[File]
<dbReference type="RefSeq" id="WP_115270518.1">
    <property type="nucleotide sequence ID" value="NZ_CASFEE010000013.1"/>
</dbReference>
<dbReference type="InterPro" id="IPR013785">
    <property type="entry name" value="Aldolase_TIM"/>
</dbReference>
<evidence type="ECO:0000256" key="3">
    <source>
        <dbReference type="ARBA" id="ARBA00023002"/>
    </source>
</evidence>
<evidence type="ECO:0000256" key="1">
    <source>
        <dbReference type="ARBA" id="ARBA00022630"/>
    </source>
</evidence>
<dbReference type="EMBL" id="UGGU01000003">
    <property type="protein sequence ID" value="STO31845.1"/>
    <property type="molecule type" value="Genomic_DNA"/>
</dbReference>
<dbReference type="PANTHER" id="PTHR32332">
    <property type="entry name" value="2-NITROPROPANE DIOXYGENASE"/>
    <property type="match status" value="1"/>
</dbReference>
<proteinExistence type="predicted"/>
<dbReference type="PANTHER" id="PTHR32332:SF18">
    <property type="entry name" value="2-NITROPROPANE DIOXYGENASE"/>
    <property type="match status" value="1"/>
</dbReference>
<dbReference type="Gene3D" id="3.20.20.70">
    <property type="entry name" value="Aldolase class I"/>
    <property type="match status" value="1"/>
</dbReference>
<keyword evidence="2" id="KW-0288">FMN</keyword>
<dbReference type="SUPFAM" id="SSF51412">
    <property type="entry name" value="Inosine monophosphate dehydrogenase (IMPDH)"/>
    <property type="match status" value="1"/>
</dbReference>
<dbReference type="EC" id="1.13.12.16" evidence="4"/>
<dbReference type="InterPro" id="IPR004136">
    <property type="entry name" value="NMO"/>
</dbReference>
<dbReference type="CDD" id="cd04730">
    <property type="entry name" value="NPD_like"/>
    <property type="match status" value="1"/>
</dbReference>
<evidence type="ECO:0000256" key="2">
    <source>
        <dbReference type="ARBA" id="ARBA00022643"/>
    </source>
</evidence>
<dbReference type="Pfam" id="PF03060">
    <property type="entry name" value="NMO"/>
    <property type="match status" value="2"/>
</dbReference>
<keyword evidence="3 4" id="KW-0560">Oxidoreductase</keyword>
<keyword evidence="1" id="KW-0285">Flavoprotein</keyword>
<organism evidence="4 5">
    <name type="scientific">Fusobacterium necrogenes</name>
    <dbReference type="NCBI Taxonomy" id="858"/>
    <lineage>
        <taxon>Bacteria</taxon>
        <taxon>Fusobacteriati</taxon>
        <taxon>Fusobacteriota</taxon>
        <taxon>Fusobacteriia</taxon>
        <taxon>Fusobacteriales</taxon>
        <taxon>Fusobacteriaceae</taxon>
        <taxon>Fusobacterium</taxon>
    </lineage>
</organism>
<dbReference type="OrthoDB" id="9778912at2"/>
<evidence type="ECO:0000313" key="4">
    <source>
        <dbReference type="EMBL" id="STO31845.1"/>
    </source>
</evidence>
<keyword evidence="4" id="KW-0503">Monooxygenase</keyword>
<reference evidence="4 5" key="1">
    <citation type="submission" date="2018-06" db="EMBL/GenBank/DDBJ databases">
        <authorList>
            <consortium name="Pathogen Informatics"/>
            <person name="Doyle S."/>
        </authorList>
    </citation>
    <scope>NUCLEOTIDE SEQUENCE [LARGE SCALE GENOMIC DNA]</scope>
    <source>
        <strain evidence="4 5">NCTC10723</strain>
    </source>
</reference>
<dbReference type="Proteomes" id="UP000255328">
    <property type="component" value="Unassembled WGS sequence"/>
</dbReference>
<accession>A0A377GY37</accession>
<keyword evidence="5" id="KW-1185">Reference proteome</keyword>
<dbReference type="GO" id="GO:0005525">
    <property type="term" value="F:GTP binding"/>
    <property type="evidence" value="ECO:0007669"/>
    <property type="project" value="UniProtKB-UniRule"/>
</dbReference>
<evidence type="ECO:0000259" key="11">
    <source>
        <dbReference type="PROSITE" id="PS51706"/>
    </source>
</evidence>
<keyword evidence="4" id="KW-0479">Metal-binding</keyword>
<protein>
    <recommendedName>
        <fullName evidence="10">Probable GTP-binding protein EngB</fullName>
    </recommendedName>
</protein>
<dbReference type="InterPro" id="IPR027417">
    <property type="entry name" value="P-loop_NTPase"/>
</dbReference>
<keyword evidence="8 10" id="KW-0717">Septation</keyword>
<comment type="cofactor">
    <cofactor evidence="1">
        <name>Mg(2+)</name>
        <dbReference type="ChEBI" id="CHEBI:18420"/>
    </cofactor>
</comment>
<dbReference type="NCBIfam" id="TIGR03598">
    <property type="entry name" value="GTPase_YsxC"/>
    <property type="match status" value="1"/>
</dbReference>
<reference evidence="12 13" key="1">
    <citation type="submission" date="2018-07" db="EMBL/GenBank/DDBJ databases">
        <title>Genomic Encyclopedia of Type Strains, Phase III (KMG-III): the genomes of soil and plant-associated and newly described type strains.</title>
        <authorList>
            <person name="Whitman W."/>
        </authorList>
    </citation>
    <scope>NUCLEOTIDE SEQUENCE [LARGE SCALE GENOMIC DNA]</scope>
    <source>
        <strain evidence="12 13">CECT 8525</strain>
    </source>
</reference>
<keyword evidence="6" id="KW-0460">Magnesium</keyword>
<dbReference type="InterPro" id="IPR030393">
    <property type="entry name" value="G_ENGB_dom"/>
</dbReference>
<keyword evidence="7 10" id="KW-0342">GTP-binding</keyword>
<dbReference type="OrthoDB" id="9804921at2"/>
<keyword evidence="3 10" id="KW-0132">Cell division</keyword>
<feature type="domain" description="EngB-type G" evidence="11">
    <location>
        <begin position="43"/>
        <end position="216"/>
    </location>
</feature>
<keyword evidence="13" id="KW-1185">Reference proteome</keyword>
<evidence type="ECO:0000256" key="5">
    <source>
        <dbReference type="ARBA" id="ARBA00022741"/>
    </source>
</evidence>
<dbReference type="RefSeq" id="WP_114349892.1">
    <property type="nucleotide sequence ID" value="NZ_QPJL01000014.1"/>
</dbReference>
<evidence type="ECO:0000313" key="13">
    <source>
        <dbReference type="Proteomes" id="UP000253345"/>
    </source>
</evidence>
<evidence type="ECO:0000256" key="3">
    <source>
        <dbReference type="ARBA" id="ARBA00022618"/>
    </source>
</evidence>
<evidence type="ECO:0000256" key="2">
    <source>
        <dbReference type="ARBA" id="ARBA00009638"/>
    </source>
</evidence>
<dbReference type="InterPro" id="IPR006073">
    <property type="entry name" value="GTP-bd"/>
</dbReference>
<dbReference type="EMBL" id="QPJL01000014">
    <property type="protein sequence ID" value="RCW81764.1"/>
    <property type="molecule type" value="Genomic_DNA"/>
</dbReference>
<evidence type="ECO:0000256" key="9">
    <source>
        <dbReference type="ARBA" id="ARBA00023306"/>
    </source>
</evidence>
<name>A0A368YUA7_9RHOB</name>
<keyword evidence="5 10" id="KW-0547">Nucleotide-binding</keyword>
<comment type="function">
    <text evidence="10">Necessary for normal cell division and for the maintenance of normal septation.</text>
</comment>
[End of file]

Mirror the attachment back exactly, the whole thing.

<dbReference type="RefSeq" id="WP_115270518.1">
    <property type="nucleotide sequence ID" value="NZ_CASFEE010000013.1"/>
</dbReference>
<dbReference type="InterPro" id="IPR013785">
    <property type="entry name" value="Aldolase_TIM"/>
</dbReference>
<evidence type="ECO:0000256" key="3">
    <source>
        <dbReference type="ARBA" id="ARBA00023002"/>
    </source>
</evidence>
<evidence type="ECO:0000256" key="1">
    <source>
        <dbReference type="ARBA" id="ARBA00022630"/>
    </source>
</evidence>
<dbReference type="EMBL" id="UGGU01000003">
    <property type="protein sequence ID" value="STO31845.1"/>
    <property type="molecule type" value="Genomic_DNA"/>
</dbReference>
<dbReference type="PANTHER" id="PTHR32332">
    <property type="entry name" value="2-NITROPROPANE DIOXYGENASE"/>
    <property type="match status" value="1"/>
</dbReference>
<proteinExistence type="predicted"/>
<dbReference type="PANTHER" id="PTHR32332:SF18">
    <property type="entry name" value="2-NITROPROPANE DIOXYGENASE"/>
    <property type="match status" value="1"/>
</dbReference>
<dbReference type="Gene3D" id="3.20.20.70">
    <property type="entry name" value="Aldolase class I"/>
    <property type="match status" value="1"/>
</dbReference>
<keyword evidence="2" id="KW-0288">FMN</keyword>
<dbReference type="SUPFAM" id="SSF51412">
    <property type="entry name" value="Inosine monophosphate dehydrogenase (IMPDH)"/>
    <property type="match status" value="1"/>
</dbReference>
<dbReference type="EC" id="1.13.12.16" evidence="4"/>
<dbReference type="InterPro" id="IPR004136">
    <property type="entry name" value="NMO"/>
</dbReference>
<dbReference type="CDD" id="cd04730">
    <property type="entry name" value="NPD_like"/>
    <property type="match status" value="1"/>
</dbReference>
<evidence type="ECO:0000256" key="2">
    <source>
        <dbReference type="ARBA" id="ARBA00022643"/>
    </source>
</evidence>
<dbReference type="Pfam" id="PF03060">
    <property type="entry name" value="NMO"/>
    <property type="match status" value="2"/>
</dbReference>
<keyword evidence="3 4" id="KW-0560">Oxidoreductase</keyword>
<keyword evidence="1" id="KW-0285">Flavoprotein</keyword>
<organism evidence="4 5">
    <name type="scientific">Fusobacterium necrogenes</name>
    <dbReference type="NCBI Taxonomy" id="858"/>
    <lineage>
        <taxon>Bacteria</taxon>
        <taxon>Fusobacteriati</taxon>
        <taxon>Fusobacteriota</taxon>
        <taxon>Fusobacteriia</taxon>
        <taxon>Fusobacteriales</taxon>
        <taxon>Fusobacteriaceae</taxon>
        <taxon>Fusobacterium</taxon>
    </lineage>
</organism>
<dbReference type="OrthoDB" id="9778912at2"/>
<evidence type="ECO:0000313" key="4">
    <source>
        <dbReference type="EMBL" id="STO31845.1"/>
    </source>
</evidence>
<keyword evidence="4" id="KW-0503">Monooxygenase</keyword>
<reference evidence="4 5" key="1">
    <citation type="submission" date="2018-06" db="EMBL/GenBank/DDBJ databases">
        <authorList>
            <consortium name="Pathogen Informatics"/>
            <person name="Doyle S."/>
        </authorList>
    </citation>
    <scope>NUCLEOTIDE SEQUENCE [LARGE SCALE GENOMIC DNA]</scope>
    <source>
        <strain evidence="4 5">NCTC10723</strain>
    </source>
</reference>
<dbReference type="Proteomes" id="UP000255328">
    <property type="component" value="Unassembled WGS sequence"/>
</dbReference>
<accession>A0A377GY37</accession>
<keyword evidence="5" id="KW-1185">Reference proteome</keyword>
<dbReference type="GO" id="GO:0005525">
    <property type="term" value="F:GTP binding"/>
    <property type="evidence" value="ECO:0007669"/>
    <property type="project" value="UniProtKB-UniRule"/>
</dbReference>
<evidence type="ECO:0000259" key="11">
    <source>
        <dbReference type="PROSITE" id="PS51706"/>
    </source>
</evidence>
<keyword evidence="4" id="KW-0479">Metal-binding</keyword>
<protein>
    <recommendedName>
        <fullName evidence="10">Probable GTP-binding protein EngB</fullName>
    </recommendedName>
</protein>
<dbReference type="InterPro" id="IPR027417">
    <property type="entry name" value="P-loop_NTPase"/>
</dbReference>
<keyword evidence="8 10" id="KW-0717">Septation</keyword>
<comment type="cofactor">
    <cofactor evidence="1">
        <name>Mg(2+)</name>
        <dbReference type="ChEBI" id="CHEBI:18420"/>
    </cofactor>
</comment>
<dbReference type="NCBIfam" id="TIGR03598">
    <property type="entry name" value="GTPase_YsxC"/>
    <property type="match status" value="1"/>
</dbReference>
<reference evidence="12 13" key="1">
    <citation type="submission" date="2018-07" db="EMBL/GenBank/DDBJ databases">
        <title>Genomic Encyclopedia of Type Strains, Phase III (KMG-III): the genomes of soil and plant-associated and newly described type strains.</title>
        <authorList>
            <person name="Whitman W."/>
        </authorList>
    </citation>
    <scope>NUCLEOTIDE SEQUENCE [LARGE SCALE GENOMIC DNA]</scope>
    <source>
        <strain evidence="12 13">CECT 8525</strain>
    </source>
</reference>
<keyword evidence="6" id="KW-0460">Magnesium</keyword>
<dbReference type="InterPro" id="IPR030393">
    <property type="entry name" value="G_ENGB_dom"/>
</dbReference>
<keyword evidence="7 10" id="KW-0342">GTP-binding</keyword>
<dbReference type="OrthoDB" id="9804921at2"/>
<keyword evidence="3 10" id="KW-0132">Cell division</keyword>
<feature type="domain" description="EngB-type G" evidence="11">
    <location>
        <begin position="43"/>
        <end position="216"/>
    </location>
</feature>
<keyword evidence="13" id="KW-1185">Reference proteome</keyword>
<evidence type="ECO:0000256" key="5">
    <source>
        <dbReference type="ARBA" id="ARBA00022741"/>
    </source>
</evidence>
<dbReference type="RefSeq" id="WP_114349892.1">
    <property type="nucleotide sequence ID" value="NZ_QPJL01000014.1"/>
</dbReference>
<evidence type="ECO:0000313" key="13">
    <source>
        <dbReference type="Proteomes" id="UP000253345"/>
    </source>
</evidence>
<evidence type="ECO:0000256" key="3">
    <source>
        <dbReference type="ARBA" id="ARBA00022618"/>
    </source>
</evidence>
<evidence type="ECO:0000256" key="2">
    <source>
        <dbReference type="ARBA" id="ARBA00009638"/>
    </source>
</evidence>
<dbReference type="InterPro" id="IPR006073">
    <property type="entry name" value="GTP-bd"/>
</dbReference>
<dbReference type="EMBL" id="QPJL01000014">
    <property type="protein sequence ID" value="RCW81764.1"/>
    <property type="molecule type" value="Genomic_DNA"/>
</dbReference>
<evidence type="ECO:0000256" key="9">
    <source>
        <dbReference type="ARBA" id="ARBA00023306"/>
    </source>
</evidence>
<name>A0A368YUA7_9RHOB</name>
<keyword evidence="5 10" id="KW-0547">Nucleotide-binding</keyword>
<comment type="function">
    <text evidence="10">Necessary for normal cell division and for the maintenance of normal septation.</text>
</comment>